SOLANA BEACH — With more than 85 businesses, including clothing boutiques, home apparel shops, salons, cafes, art galleries, a craft brewery, a winery and a live music venue, Cedros Avenue is proof that good things come in small packages.
Although the North County design district encompasses only two-and-a-half blocks, it has such a variety of activities that one could spend the day there and never experience all it has to offer.
With buildings dating back more than six decades, the area also has an interesting history.
Cedros’ Quonset huts were built in the 1950s by a defense contractor named Bill Jack.
Jack used the Quonset huts to house his Scientific Instrument Co., making helmets, motors and aerial-reconnaissance equipment in buildings that are now used as nightclubs and retail stores.
But Cedros Avenue didn’t attract much attention until 1974, when Dave Hodges decided to open a nightclub on the street. His friends called him a fool and said the business would go belly up.
Determined to prove them wrong, Hodges applied that name to the venue that now, 40 years later, features frequently sold-out concerts by local bands and internationally known musicians.
The latest addition to the street is just a few doors down.
Culture Brewing Company, which recently celebrated its one-year anniversary, opened in a building that was once home to Culligan Water.
“After all these years it turned out the plumbing was perfect for Culture’s needs,” Cindy Cruz, head of the Cedros Avenue Merchant’s Association, said.
Culture, one of the area’s newest microbreweries, makes all its beers onsite and features a tasting room with about 10 to 20 styles on tap at any given time.
For those who prefer grapes to hops, Carruth Cellars is a short walk south. The “urban winery,” started by Carlsbad High School graduate Adam Carruth, gets its grapes from Northern California but presses them onsite to produce about 4,000 cases of wine annually.
Selections include two whites and a variety of reds, one of which is the Surfing Madonna blend, named for the controversial Encinitas mosaic.
The barrel room is available for private functions.
Some of Solana Beach’s oldest buildings can also be found on Cedros. One of these buildings is a 1924 cottage that is now home to Bixby and Ball interior furnishings.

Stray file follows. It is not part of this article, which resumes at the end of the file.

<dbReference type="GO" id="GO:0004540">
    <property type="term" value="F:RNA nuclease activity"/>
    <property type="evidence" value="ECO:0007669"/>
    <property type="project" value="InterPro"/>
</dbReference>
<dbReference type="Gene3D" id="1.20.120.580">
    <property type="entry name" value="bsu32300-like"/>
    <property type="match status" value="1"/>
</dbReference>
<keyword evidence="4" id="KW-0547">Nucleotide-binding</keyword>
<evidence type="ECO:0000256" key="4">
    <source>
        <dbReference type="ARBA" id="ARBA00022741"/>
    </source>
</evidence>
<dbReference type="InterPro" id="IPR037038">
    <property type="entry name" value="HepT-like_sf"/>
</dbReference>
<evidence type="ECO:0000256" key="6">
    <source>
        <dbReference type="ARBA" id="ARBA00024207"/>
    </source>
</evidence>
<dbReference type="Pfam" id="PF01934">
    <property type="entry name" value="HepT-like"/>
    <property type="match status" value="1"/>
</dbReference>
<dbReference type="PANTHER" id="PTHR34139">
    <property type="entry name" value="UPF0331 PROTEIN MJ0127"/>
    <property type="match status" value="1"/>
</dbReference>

Another is the Antique Warehouse, which features more than just vintage home goods, magazines and jewelry.
A closer look reveals areas of wood floor — evidence of the old roller-skating rink once housed in the building.
And the history does not just stop with the exterior of the buildings; antiques and antique experts can be found right and left within many Cedros stores.
Antiques on Cedros recently had Jeff Smith, a curator at the Museum of Man, on hand one day to share his “lifetime of antiquities” with shoppers.
Nearly all businesses along Cedros Avenue are family owned and many come with a story. Mabel’s and Baby Mabel’s are both owned by three sisters who named the shops after their grandmother.
The mother-and-daughter team of Barbara Forest and Stephanie Stock own Cedros Soles.
And Carol and Jack Temple have run Carol and Jack Temple in 1992 Solana Beach Art and Frame since 1992.
Their Corgi, Emmy, is at the shop daily to greet clients.
Pets are welcome at many businesses along Cedros and even have a store dedicated to their needs. Muttropolis carries everything from leashes and lounge chairs to costumes and cookies for dogs and cats.
Yet another one-of-a-kind store on Cedros, Leaping Lotus is the ultimate marketplace, with 21,000 square feet of building and rooftop parking.
This 14-year-old business can accommodate up to 130 different merchants whose wares include furniture, home décor accessories, jewelry, artwork and more.
Cedros also has several cafes where visitors can dine in or take food to go to eat while being entertained by local musicians providing entertainment along the avenue.
From noon to 5 p.m. every Sunday, the Solana Beach farmers market features locally grown organic fruits, vegetables, flowers and more.
And to top off a visit to Cedros, stop by Jill Courtemanche Millinery — especially as the Del Mar horse racing season approaches. A graduate of New York City’s Fashion Institute of Technology, Courtemanche has been creating hats for about 20 years but only recently brought her atelier to Solana Beach.
Her fedoras have been featured on Yoko Ono, Donatella Versace and Princess Mary of Denmark. Courtemanche also teaches hat-making courses.
The website, shopcedros.com, which is not yet active will be available for more information on the street.